Michael R. Dimock’s Opening Remarks San Francisco Urban-Rural Roundtable
Thank you Ed, we appreciate you and American Land Trust for taking point on this incredible gathering. I too want to welcome the Mayor, the Secretary and all of you as distinguished guests in this very unique, and we hope, fruitful convening of important and thoughtful leaders.
As some of you know, Roots of Change is a statewide stakeholder collaborative focused on ensuring a sustainable food system exists in this state by the year 2030. What we mean is that Californians will, first, steward the complex ecological and resources base underling the system so that the biological and mineral resource base is maintained at a minimum and hopefully enhanced for future generations.
Second, the farms, ranches, businesses and entrepreneurs within the system are economically viable, meaning sufficiently rewarded for their hard work and innovation to maintain their continuous commitment to, and constant improvement of, the food system. Finally, and perhaps most important to community cohesion and health, this system must be just. It must reflect America’s highest ideals and principles. Those most vulnerable in the system, the farm and food plant workers, must be honored and treated with respect and compensated fairly to ensure that they too remain committed to their agricultural careers. In addition, a just food system must ensure that for the health and welfare of our communities, all people, regardless of income level, have access to wholesome food that contributes to their long-term health.
Roots of Change has funded this endeavor because we firmly believe that cities cannot be divorced from countryside. These two worlds and cultures are inextricably linked and interdependent. We feel that our state and nation is increasingly at risk as we depopulate the countryside and concentrate people in urban and suburban settings and less and less people comprehend the realities associated with food production and resource stewardship. There must be a reawakening to the importance of our farmers and ranchers and to the fundamental need for healthy food for all our people.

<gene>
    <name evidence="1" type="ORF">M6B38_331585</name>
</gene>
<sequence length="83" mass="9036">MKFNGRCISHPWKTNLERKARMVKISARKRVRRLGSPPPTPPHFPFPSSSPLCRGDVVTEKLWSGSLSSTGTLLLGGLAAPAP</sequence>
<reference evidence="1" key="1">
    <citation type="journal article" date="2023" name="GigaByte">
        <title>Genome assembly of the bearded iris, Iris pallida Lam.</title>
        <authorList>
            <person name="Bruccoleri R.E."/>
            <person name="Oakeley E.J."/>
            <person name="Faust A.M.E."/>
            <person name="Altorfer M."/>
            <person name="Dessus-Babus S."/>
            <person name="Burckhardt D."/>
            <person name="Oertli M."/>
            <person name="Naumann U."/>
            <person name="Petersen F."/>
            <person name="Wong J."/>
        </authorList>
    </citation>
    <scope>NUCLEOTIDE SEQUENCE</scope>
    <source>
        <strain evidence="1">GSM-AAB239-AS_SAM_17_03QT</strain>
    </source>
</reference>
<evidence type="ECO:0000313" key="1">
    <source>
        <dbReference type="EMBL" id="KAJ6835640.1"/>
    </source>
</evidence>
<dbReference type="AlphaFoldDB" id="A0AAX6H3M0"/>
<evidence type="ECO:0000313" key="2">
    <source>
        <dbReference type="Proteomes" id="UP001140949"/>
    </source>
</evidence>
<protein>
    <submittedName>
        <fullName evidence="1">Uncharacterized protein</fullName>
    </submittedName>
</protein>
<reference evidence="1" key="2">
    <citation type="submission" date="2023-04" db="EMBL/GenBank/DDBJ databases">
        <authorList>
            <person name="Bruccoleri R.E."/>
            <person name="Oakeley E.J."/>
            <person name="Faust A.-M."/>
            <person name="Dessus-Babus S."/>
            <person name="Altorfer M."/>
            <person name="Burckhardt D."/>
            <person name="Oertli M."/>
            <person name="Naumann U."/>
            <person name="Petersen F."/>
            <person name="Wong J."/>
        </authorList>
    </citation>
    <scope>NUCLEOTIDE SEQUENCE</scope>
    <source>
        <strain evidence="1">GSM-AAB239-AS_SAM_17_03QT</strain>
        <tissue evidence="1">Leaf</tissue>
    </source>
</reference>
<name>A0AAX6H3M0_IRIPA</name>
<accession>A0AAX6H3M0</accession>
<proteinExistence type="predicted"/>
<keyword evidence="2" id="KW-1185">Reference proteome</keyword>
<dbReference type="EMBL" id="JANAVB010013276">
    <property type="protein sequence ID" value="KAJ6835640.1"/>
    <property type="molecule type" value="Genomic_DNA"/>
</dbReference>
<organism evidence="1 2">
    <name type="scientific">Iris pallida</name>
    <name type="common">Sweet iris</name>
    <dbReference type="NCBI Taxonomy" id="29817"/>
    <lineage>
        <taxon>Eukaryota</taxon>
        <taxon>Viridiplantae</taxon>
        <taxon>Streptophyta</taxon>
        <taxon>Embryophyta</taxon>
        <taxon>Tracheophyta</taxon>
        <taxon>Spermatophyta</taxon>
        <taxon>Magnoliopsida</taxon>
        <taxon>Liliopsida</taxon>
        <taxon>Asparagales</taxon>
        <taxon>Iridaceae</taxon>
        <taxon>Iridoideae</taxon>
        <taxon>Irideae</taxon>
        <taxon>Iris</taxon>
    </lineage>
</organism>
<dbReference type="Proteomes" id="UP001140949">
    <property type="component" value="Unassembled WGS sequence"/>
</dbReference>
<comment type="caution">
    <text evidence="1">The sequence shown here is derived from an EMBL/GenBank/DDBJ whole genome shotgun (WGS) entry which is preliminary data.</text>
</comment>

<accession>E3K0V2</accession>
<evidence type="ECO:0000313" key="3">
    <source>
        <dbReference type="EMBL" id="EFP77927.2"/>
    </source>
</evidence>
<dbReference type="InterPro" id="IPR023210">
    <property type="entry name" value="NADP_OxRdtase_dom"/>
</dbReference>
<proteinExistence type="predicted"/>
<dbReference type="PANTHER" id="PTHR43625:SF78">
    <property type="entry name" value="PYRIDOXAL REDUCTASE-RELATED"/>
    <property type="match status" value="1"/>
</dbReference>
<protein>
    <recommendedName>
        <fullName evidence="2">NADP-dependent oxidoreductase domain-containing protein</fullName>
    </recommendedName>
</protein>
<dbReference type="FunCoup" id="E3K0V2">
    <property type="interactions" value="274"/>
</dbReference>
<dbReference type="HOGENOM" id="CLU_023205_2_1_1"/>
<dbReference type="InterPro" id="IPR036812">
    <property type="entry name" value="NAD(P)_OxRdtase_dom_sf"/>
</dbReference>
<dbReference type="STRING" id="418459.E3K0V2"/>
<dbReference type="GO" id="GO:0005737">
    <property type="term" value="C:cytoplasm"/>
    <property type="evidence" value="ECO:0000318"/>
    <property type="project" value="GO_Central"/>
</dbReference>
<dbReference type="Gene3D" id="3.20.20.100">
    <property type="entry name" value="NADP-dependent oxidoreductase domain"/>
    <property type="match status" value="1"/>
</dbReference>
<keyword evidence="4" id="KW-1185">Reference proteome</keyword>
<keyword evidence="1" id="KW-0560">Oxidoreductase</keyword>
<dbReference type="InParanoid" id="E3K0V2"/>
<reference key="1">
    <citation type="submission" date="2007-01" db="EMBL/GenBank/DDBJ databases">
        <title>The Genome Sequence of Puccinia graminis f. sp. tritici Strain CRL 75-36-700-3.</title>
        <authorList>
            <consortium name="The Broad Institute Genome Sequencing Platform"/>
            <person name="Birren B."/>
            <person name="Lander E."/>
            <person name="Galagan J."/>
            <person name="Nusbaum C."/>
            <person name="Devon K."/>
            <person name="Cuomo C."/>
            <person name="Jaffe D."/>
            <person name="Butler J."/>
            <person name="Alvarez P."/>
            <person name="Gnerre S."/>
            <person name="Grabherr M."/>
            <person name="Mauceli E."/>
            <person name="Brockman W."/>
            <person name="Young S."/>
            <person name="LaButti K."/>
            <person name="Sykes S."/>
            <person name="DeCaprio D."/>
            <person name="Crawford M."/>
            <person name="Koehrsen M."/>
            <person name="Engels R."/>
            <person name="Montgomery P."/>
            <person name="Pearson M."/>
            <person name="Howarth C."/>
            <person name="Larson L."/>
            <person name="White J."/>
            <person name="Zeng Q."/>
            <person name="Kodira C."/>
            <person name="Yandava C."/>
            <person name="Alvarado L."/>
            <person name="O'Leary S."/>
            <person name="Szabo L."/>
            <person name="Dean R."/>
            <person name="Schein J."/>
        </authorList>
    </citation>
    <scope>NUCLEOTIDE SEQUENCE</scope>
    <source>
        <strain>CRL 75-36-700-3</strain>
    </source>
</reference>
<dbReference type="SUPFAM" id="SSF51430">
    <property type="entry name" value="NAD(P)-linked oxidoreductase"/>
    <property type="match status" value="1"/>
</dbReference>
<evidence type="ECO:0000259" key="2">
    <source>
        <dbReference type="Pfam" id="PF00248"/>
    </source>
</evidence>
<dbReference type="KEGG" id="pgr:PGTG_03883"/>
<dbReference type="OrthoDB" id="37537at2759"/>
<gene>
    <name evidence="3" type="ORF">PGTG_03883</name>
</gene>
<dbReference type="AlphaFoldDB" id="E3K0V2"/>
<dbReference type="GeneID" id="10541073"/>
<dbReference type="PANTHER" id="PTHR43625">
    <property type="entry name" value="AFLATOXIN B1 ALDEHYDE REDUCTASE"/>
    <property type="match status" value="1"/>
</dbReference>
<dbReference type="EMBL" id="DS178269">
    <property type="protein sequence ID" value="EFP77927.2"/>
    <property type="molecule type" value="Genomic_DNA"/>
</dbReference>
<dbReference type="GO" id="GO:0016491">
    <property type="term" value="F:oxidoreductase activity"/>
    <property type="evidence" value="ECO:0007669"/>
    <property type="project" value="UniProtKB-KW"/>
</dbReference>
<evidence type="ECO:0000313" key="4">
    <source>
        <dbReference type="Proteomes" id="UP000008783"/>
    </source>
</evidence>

We are gratified that this awakening is underway. Evidence of the awakening can be found in media, books, farmers markets, and health care circles. The danger is that urban people in their growing enthusiasm and exuberance for farmers and ranchers might just imperil them through policies and programs that do not respond to the complex realities farmers and ranchers face in managing land and competing in markets. At the same time, there is danger that those in the countryside will perceive this awakening of urban people as a threat before they perceive the numerous opportunities it provides.
You here today are the pioneers for what Roots of Change hopes will become many dialogs involving the State’s five or six largest cities. We believe that working together with clarity on the respective strengths of each, the common opportunities, and the potential for creative collaboration, both city and country may greatly benefit from deepening the concept of a food shed, which in addition to a source of food, may be seen as a meeting place of common values, goals, and aspirations for a better future.
With that, I want to turn my attention to the Honorable Gavin Newsom, Mayor of San Francisco. This beautiful city has a long history of innovation and fundamental links to the booms of the State and the countryside, beginning with the Gold Rush. We think the healthy food and agriculture movement that is sweeping the nation is a boom that, if managed well, will not bust, but will permanently benefit all. We know that Mayor Newsom understands this because he is committing time, money and staff to fostering this boom. We are grateful he has stepped into the field, at some risk, because this is a new and innovative idea. He has invited you to attend these three sessions and he has come to the countryside to dialog with you all. We respect this and appreciate this act of thoughtful leadership.
Mayor Newsom, please take the floor. Thank you all.